Wednesday, September 16, 2015

Specimen ID Day at The Carnegie

ID Day at The Carnegie


    It’s not every day that amateur fossil hunters, rockhounds, entomologists, botanists, and herpetologists can pick the brain of a renowned scientific expert. On Saturday, September 26, from noon to 4 p.m., visitors will be able to do just that when Carnegie Museum of Natural History hosts its second annual Super Science Series: Specimen ID Day. Amateur collectors will have a rare opportunity to interact one on one with the museum’s knowledgeable experts on their rock, fossil, plant, insect, mammal, bird, mollusk, and anthropological finds.
   Last September the first ever Specimen ID Day brought hundreds of visitors, some carrying shoe boxes of rocks under their arms, others cradling animal bones in plastic bags or sharing photos on smartphone - all seeking out the expertise of the museum’s scientific staff to ask: What is this? Visitors learned details about their objects that they had never even considered. One visitor, lugging a large rock that his grandfather had found in Wyoming nearly 100 years ago, found out that it was actually a portion of a fossilized sauropod femur.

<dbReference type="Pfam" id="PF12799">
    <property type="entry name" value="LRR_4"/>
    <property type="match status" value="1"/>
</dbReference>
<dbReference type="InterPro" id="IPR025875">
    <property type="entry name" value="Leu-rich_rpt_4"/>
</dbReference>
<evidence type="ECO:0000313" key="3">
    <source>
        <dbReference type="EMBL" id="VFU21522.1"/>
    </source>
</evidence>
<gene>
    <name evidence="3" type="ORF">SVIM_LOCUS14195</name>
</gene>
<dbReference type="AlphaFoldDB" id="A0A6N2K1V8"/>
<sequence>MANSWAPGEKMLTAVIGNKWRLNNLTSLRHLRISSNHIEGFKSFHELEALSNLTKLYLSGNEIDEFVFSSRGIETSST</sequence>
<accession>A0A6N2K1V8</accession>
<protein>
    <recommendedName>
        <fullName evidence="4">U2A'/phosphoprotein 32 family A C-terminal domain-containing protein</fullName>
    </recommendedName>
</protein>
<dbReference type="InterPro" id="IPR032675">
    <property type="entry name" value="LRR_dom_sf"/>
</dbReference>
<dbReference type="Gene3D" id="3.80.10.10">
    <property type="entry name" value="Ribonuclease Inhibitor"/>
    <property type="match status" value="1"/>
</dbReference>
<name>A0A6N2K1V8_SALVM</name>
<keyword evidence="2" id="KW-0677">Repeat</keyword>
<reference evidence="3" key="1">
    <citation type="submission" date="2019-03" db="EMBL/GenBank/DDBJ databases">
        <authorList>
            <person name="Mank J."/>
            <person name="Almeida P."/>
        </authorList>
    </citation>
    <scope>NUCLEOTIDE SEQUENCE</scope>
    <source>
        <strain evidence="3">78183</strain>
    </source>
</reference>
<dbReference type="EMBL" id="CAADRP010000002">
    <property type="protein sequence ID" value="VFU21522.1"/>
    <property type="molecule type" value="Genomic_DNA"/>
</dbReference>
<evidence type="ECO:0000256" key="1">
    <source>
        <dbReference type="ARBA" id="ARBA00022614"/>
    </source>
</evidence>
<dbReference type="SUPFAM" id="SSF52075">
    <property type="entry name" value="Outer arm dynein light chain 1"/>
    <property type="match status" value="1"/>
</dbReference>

Carnegie Museum of Natural History has set the following guidelines for bringing specimens into the museum:
 Bring insect and plant specimens in a clear, sealed container or plastic bag
Bring photos and sound recordings of specimens
Do not bring in live or recently deceased mammals, reptiles, amphibians, or birds
Do not bring birds’ nests, bird eggs, bird bones, or feathers. Federal law prohibits possession of any migratory bird specimens
Plan to take your specimens home with you
     Specimen ID Day is to identify specimens for amateur collectors; certifications of authenticity or appraisals will not be given.
     All activities in the Super Science Series are free with museum admission. Carnegie Museums of Pittsburgh members always visit free. Become a member to participate in super science every month!
Super Science Series at Carnegie Museum of Natural History is sponsored by The Pennsylvania Cyber Charter School.

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